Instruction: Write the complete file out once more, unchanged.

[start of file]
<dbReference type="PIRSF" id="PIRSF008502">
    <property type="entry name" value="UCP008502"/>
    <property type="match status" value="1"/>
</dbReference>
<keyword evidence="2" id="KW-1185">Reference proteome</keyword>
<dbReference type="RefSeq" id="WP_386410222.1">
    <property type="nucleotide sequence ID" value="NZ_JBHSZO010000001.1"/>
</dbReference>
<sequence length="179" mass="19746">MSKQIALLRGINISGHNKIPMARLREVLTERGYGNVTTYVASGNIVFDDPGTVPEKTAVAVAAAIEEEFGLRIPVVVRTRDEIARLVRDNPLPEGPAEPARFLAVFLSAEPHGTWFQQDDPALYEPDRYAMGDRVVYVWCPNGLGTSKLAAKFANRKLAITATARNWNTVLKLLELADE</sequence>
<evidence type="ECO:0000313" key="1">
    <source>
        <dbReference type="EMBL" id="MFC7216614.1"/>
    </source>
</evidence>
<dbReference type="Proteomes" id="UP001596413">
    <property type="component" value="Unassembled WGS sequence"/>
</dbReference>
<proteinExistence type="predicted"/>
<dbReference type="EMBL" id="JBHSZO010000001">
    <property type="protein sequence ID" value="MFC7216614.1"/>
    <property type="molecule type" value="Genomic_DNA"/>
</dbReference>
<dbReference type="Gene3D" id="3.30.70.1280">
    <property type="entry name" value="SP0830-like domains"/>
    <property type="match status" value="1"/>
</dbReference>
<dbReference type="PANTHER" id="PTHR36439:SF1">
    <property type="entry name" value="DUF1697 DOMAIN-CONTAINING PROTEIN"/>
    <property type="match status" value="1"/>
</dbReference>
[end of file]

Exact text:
<dbReference type="PIRSF" id="PIRSF008502">
    <property type="entry name" value="UCP008502"/>
    <property type="match status" value="1"/>
</dbReference>
<keyword evidence="2" id="KW-1185">Reference proteome</keyword>
<dbReference type="RefSeq" id="WP_386410222.1">
    <property type="nucleotide sequence ID" value="NZ_JBHSZO010000001.1"/>
</dbReference>
<sequence length="179" mass="19746">MSKQIALLRGINISGHNKIPMARLREVLTERGYGNVTTYVASGNIVFDDPGTVPEKTAVAVAAAIEEEFGLRIPVVVRTRDEIARLVRDNPLPEGPAEPARFLAVFLSAEPHGTWFQQDDPALYEPDRYAMGDRVVYVWCPNGLGTSKLAAKFANRKLAITATARNWNTVLKLLELADE</sequence>
<evidence type="ECO:0000313" key="1">
    <source>
        <dbReference type="EMBL" id="MFC7216614.1"/>
    </source>
</evidence>
<dbReference type="Proteomes" id="UP001596413">
    <property type="component" value="Unassembled WGS sequence"/>
</dbReference>
<proteinExistence type="predicted"/>
<dbReference type="EMBL" id="JBHSZO010000001">
    <property type="protein sequence ID" value="MFC7216614.1"/>
    <property type="molecule type" value="Genomic_DNA"/>
</dbReference>
<dbReference type="Gene3D" id="3.30.70.1280">
    <property type="entry name" value="SP0830-like domains"/>
    <property type="match status" value="1"/>
</dbReference>
<dbReference type="PANTHER" id="PTHR36439:SF1">
    <property type="entry name" value="DUF1697 DOMAIN-CONTAINING PROTEIN"/>
    <property type="match status" value="1"/>
</dbReference>